A Colectivo at the bus terminal in Havana Cuba

Bus terminals are the main Colectivo destination – from here you can pick up one easily

Where to go on a day trip from Havana

On Day 3 we decided to leave Havana for a day trip to Viñales, the area of tobacco fields and the famous dome-like hills called mogotes. We’ll share more about that in an upcoming blogpost, but let’s say one thing: It’s a must do when visiting Cuba and really worth the (rather expensive) trip!

Mogotes in Vinales in Cuba

Preview of the Mogotes in Viñales

Where to eat in Havana

As you might have already guessed, we’re both vegetarians, therefore we cannot always taste everything that the local cuisine has to offer. This is especially true for Cuba, as there’s a lot of fish and pork in their diet. So here’s where we went for some vegetarian dishes:

304 O’Reilly
This place is quite famous with tourists (our guess is that they pay a lot of commission to hotel Concierges and locals who recommend their restaurant). Our verdict: Nice atmosphere, amazing drinks, mediocre food. Go there for a cocktail! Our check was 20 CUC for 2 people, so it’s not too expensive!

O'Reilly Restaurant in Havana CubaO'Reilly Havana CubaO'Reilly in Havana Cuba

Casa Miglis
This restaurant is supposedly Swedish-Cuban, but we had a proper Italian lunch there. Everywhere in Cuba there’s Italian food, they love Pizza and Bruschetta. But you can also get a very good Gazpacho here. Our verdict: Beautiful place, very good food, a bit pricey. We paid 50 CUC for 2 people, but also had dessert. Definitely check the banana surprise made with local honey – it’s divine!

Casa Miglis Havana CubaCasa Miglis Havana CubaCasa Miglis Havana CubaCasa Miglis Havana CubaOutside of Casa Miglis Havana Cuba

Our highlight was the view from the restaurant’s window: Everyone plays domino in Cuba in the streets

Other restaurant options include:

  • La Guarida: 418 Concordia, La Habana, Cuba (Make sure to book a table well in advance, it’s super overbooked, although it’s quite expensive)
  • El Cocinero: Calle 26 entre 11 y 13, Vedado, La Habana, Cuba (do this for dinner and then go to the art space next door – we heard it’s supposed to be great!)

Where to stay in Havana

Almost everyone who visits Havana stays in a Casa Particular – one of the private rentals. Now that Airbnb has been opened for Cuba it’s even easier to find a nice homestay there. We didn’t get to test this, as we stayed in a hotel – mainly for one reason: Wifi!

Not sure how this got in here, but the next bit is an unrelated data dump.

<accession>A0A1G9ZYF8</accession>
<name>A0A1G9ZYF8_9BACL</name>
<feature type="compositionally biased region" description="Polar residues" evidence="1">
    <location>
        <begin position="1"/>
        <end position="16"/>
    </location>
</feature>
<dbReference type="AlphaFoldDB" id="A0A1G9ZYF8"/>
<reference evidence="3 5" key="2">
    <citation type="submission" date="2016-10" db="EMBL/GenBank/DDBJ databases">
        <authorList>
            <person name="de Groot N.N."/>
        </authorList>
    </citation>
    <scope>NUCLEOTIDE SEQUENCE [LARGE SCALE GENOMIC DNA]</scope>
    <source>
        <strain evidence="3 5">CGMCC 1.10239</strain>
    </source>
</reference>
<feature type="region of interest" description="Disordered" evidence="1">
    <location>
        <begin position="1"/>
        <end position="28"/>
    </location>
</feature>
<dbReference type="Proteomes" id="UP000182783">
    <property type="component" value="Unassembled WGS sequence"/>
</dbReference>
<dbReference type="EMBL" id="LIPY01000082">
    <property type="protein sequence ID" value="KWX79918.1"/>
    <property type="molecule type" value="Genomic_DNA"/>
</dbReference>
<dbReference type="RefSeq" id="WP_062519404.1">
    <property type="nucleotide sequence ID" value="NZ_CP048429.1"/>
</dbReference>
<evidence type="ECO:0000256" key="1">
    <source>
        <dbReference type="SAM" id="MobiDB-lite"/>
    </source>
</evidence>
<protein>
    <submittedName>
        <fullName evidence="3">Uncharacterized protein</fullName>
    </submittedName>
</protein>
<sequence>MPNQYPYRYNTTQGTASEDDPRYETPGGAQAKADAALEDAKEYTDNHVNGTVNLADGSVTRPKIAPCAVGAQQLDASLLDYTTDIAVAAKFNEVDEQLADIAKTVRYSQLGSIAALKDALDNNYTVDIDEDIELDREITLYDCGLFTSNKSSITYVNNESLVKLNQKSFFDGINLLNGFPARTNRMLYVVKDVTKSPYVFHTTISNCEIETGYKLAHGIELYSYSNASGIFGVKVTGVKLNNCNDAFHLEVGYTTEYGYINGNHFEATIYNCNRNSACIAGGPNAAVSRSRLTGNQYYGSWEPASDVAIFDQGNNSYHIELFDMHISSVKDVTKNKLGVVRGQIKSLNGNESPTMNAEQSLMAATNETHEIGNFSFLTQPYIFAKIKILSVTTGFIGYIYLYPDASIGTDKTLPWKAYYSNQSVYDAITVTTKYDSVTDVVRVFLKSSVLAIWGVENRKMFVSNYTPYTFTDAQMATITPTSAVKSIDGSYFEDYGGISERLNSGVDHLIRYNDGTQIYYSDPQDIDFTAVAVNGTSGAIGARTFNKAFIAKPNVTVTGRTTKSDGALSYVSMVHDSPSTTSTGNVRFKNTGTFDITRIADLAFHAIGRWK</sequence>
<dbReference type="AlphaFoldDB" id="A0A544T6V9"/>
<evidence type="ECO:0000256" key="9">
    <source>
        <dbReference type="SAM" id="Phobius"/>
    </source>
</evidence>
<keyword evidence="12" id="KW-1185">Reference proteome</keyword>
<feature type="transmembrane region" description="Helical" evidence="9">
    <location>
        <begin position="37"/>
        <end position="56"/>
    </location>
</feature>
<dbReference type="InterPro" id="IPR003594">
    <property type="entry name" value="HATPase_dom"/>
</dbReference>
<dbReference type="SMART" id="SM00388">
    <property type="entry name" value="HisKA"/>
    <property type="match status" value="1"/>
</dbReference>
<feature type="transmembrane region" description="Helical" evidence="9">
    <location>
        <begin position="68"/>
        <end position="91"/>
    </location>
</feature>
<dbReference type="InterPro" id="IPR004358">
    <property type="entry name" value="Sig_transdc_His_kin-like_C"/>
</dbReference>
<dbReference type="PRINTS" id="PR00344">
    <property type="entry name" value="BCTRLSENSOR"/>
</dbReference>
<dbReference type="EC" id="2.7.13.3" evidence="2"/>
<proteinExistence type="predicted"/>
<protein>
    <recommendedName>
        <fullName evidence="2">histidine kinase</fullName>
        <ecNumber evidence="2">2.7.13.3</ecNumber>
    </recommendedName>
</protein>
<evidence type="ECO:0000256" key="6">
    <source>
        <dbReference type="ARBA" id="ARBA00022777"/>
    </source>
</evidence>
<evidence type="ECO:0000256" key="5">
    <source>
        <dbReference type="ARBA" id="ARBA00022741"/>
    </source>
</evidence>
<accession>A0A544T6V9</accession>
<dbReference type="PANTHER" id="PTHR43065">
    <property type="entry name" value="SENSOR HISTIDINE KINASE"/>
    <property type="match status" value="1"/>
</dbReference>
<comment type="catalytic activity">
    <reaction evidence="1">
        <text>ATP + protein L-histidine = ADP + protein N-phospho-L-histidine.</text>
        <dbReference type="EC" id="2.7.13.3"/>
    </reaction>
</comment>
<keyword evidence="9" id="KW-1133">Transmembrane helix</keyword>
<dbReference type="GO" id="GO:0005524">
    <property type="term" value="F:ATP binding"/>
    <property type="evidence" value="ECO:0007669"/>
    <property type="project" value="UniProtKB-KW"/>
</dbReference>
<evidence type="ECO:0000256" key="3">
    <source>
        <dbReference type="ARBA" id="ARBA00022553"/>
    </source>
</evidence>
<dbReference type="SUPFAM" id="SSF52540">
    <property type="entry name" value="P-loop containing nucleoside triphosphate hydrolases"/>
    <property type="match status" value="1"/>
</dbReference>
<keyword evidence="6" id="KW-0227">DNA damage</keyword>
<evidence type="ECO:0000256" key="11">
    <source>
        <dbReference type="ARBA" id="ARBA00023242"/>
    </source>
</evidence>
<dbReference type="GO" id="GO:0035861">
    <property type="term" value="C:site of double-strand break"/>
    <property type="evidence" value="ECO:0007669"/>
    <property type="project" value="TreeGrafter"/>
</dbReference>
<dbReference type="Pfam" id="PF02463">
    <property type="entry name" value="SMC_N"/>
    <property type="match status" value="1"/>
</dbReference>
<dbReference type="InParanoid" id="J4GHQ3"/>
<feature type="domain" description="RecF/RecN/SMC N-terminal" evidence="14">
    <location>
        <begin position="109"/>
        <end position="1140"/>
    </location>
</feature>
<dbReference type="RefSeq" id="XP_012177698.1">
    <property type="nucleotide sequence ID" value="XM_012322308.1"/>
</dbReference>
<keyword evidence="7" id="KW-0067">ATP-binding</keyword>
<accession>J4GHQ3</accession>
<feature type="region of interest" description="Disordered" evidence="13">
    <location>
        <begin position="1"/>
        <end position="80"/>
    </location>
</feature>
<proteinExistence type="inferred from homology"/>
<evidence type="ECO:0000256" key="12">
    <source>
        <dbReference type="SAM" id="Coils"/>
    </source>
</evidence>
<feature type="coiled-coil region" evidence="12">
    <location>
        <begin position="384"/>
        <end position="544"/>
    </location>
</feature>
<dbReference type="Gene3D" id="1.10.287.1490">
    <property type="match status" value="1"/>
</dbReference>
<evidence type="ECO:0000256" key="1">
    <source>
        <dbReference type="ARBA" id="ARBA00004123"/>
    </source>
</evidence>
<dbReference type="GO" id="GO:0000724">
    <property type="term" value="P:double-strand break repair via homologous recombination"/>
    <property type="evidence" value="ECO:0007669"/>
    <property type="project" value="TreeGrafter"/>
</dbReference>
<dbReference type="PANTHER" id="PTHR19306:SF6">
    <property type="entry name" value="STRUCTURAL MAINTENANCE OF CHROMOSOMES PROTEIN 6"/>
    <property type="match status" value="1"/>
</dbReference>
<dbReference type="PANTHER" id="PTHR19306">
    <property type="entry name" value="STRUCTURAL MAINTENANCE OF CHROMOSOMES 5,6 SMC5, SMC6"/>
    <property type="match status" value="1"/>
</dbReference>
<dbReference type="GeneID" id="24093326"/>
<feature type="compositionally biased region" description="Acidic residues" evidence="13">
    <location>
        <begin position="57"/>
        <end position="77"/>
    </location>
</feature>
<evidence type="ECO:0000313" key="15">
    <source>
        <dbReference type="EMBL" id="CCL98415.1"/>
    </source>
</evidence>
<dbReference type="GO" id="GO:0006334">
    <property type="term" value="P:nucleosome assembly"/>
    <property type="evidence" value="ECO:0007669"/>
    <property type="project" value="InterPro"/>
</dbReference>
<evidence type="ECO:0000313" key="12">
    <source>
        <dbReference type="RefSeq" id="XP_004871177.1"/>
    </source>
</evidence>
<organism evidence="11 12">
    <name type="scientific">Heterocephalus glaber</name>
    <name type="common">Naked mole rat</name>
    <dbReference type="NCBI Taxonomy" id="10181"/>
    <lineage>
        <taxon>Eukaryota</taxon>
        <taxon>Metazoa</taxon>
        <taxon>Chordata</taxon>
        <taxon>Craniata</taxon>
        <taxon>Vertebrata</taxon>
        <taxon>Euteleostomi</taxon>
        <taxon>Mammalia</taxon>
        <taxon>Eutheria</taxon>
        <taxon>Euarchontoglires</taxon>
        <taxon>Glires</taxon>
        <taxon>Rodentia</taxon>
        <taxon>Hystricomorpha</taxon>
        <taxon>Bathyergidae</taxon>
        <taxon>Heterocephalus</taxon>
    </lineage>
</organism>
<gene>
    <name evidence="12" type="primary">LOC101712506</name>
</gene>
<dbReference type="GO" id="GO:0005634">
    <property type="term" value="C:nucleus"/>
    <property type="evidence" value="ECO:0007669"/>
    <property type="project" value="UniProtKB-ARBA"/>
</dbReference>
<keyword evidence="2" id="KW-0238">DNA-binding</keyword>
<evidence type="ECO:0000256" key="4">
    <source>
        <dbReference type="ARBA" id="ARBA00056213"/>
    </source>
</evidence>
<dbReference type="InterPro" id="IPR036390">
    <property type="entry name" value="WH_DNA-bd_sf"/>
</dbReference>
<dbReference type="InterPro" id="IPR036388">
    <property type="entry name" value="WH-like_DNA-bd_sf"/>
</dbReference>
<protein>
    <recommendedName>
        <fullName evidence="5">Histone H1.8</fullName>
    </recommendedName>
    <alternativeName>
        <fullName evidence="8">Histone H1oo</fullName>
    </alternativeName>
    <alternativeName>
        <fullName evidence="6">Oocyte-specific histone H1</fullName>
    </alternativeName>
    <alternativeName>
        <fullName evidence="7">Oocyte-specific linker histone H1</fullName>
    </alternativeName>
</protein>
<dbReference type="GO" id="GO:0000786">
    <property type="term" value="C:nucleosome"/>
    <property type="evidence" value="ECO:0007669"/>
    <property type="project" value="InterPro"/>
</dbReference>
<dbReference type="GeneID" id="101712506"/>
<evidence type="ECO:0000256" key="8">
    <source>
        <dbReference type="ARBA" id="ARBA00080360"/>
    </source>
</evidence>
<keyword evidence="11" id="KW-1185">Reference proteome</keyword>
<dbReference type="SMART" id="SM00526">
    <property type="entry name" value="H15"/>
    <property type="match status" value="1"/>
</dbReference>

Hotels are amongst the only places you’ll get decent internet in Havana. At the Iberostar Parque Central we even got free internet, which is the purest form of luxury in Cuba 😉 As we needed to work and be able to upload photos + videos this was a key ingredient for us! Make sure to read ou blogpost about the hotel Parque Central, so you can decide for yourself.

Rooftop of Iberostar Parque Central Hotel in Havana CubaPart of our Suite at Iberostar Parque Central Hotel in Havana CubaPart of our Suite at Iberostar Parque Central Hotel in Havana Cuba

Everything you can see in this hotel room cannot be taken for granted when in Cuba. Due to the embargo it was a challenge to furnish hotels with everything we are used to as guests: Wifi, Air Conditioning, TVs, etc. – but all this is made our stay in Havana quite comfortable 😉

View from the rooftop of Iberostar Parque Central Havana

This view from our hotel rooftop at sunrise was quite a highlight as well!

So before we let you off the hook, here are a couple more impressions from Cuba’s capital Havana. We really hope that the inevitable change, that’s coming, won’t damage the beauty of this city!

Streets of Havana Cuba

Centro Habana district in Havana CubaVintage cars in Havana CubaStreet scene in Havana CubaRide in a Taxi Colectivo in HavanaVintage Car in Havana Cuba

After our days in Havana we moved on to Varadero and later on to Trinidad to discover more of the island’s diversity. So stay tuned for more Cuba blogposts soon here!

Disclaimer: We were invited to stay at Iberostar Parque Central, but our views of the hotel stay independent from that invitation.